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DIY culture comes to Pride

Don't like official events? Do it yourself!

FIERCE. China White on Gio's float at Winnipeg Pride 2008.

Ticked off about the high cost of Pride? Don’t like corporate sponsors at community events?
 
Stacy Clark has a suggestion: Do it yourself!
 
When the Winnipegger saw what events were being offered by her local Pride committee, she didn’t see a gig that suits her style. This Sunday is Pride Day in Clark’s city and the official post-parade bash is a massive dance party at a straight club. Called Fusion, it’s popularly known as the “sweaty boys’ social” and sponsored by a vodka company. Tickets are $25 in advance or $40 at the door.
 
Clark decided she didn’t want to go. Then, she discovered her friends felt the same way. “People were concerned about accessibility, affordability and the type of music they want to listen to,” she says.
 
Plus, she adds, some queers were upset about a warning from this year’s Pride committee. “In all honesty, a lot of people were pissed off about the article on family-friendly Pride,” she says, referring to a decision by the Winnipeg Pride committee to ask participants to tone it down.
 
So, in keeping with Pride’s origins as a grassroots event, Clark and a group of friends got together and organized an alternative party for this Sunday night. Called Queer Pride, Clark promises it will be “low-key but still high-energy.” The DJs (including Clark, who spins as Jonny Mexico) are mostly women and the cover charge is $5. Doors open at 9pm. The party is taking place at a small venue called the Lo Pub, just a couple of blocks away from Fusion.
 
Clark doesn’t feel like her gang is competing with the Pride committee’s party. “These are people who wouldn’t have gone to Fusion, anyway,” she says. Besides, she sees an advantage for the whole festival: “It brings more people out to Pride.”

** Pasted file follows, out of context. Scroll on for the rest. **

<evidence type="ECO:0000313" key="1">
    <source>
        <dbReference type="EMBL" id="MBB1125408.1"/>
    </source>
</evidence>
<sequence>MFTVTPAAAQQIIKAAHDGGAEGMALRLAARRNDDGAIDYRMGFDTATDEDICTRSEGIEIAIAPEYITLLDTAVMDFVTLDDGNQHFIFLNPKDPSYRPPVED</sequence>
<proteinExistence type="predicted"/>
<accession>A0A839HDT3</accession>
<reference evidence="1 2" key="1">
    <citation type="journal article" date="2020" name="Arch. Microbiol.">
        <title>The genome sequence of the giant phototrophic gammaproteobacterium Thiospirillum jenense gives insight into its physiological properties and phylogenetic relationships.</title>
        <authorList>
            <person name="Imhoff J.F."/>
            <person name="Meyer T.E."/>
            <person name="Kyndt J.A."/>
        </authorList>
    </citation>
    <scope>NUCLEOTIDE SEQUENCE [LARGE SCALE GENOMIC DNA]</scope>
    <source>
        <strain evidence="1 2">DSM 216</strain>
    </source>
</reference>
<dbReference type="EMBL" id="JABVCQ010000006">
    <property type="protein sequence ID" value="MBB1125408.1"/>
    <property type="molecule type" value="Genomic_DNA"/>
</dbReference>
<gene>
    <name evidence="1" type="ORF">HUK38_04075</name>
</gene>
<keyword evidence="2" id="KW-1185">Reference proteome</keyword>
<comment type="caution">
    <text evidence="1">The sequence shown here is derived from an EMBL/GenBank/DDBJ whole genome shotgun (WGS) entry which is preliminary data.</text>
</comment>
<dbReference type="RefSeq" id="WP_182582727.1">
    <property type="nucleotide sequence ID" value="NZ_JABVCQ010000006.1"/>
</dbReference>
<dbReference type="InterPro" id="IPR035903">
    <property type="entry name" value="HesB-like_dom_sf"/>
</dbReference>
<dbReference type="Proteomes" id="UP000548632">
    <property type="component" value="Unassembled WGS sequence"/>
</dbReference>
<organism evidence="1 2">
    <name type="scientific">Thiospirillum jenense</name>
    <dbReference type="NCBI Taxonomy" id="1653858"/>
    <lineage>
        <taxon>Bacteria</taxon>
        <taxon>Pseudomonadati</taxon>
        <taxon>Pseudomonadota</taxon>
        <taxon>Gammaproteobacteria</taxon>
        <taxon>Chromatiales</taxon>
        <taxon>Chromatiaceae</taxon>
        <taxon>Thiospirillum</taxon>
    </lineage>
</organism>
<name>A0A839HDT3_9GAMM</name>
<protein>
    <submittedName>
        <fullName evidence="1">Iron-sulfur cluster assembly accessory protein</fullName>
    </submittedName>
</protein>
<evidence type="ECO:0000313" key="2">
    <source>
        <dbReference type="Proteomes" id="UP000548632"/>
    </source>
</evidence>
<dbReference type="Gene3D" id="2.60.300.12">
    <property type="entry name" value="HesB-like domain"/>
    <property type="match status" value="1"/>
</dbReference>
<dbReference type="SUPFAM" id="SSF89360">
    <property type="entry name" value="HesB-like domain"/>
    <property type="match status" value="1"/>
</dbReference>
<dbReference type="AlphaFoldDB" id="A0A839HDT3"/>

Clark is becoming a veteran of DIY Pride parties. A couple of years ago in Vancouver, she helped organize an event to protest the decision by the Pride committee in that city to incorporate the word ‘pride’. Clark’s event was called the Shame Party.
 
Wanna follow in Clark’s footsteps and organize a DIY Pride event in your own city this summer? Just take her advice — “Do it and make it happen!” — by following these four easy steps:
 
1) Pick a good venue. Clark likes places like Winnipeg’s Lo Pub because it’s not too big and not too small (capacity: 150). Plus, it’s hosted queer events in the past and it’s willing to let everyone in for free, in exchange for bar sales. “It’s a lot less hassle that way,” says Clark. The $5 cover will go towards the next two events that Clark’s collective wants to organize.
 
2) Get people excited. Clark says it’s important to start a collective and ask members for their ideas. “It needs to be a collaborative effort with different talents,” she says.
 
3) Find DJs and pay them fair wages. Since Queer Pride is a DIY party, anyone who wants to DJ is welcome to DJ. “We don’t want to turn anyone away,” Clark says. “There will be people who have never spun outside their homes.”
 
4) Get the word out. Clark suggests distributing leaflets and putting up posters, as well as launching a Facebook page. “Response has been very favourable,” she says.
 
“Winnipeg has a healthy queer community,” says Clark, “but it’s kind of hidden. I’m hoping this event helps bring it out.”
 
There are plenty more Pride events happening across Canada this summer. Do you know of a DIY Pride event in your city? If so, let Xtra.ca readers know by writing about it below!

A PACKED WEEKEND OF WINNIPEG PRIDE EVENTS

 
On Fri, Jun 12, there’s a Pride coffee house, fashion show and golf tournament, as well as a DIY party at the Albert called FIVE.ALIVE! hosted by trans.zine.
 
On Sat, Jun 13, there’s a tennis tournament during the day and a Pride fundraiser called Cocktails in the Trees at night. After that, Winnipeg’s community-run bar, Gio’s, is hosting a drag show headlined by US import Jackie Beat.
 
On Sun, Jun 14, the annual Pride rally starts at 12:30pm at the Manitoba Legislature, followed by a parade through downtown Winnipeg. The march ends at Memorial Park with a business and community fair, not to mention entertainment by Kate Reid, Jeffery Straker and Suss Trio. At the same time, Gio’s is throwing a party featuring porn star Brent Everett and go-go boys from Celebrities nightclub in Vancouver. Finally, the Pride committee’s official dance party, Fusion, kicks off at 8pm at Blush Ultraclub, on Portage Avenue across from the MTS Centre.
 
For more information about official Pride events, visit gaypridewinnipeg.com.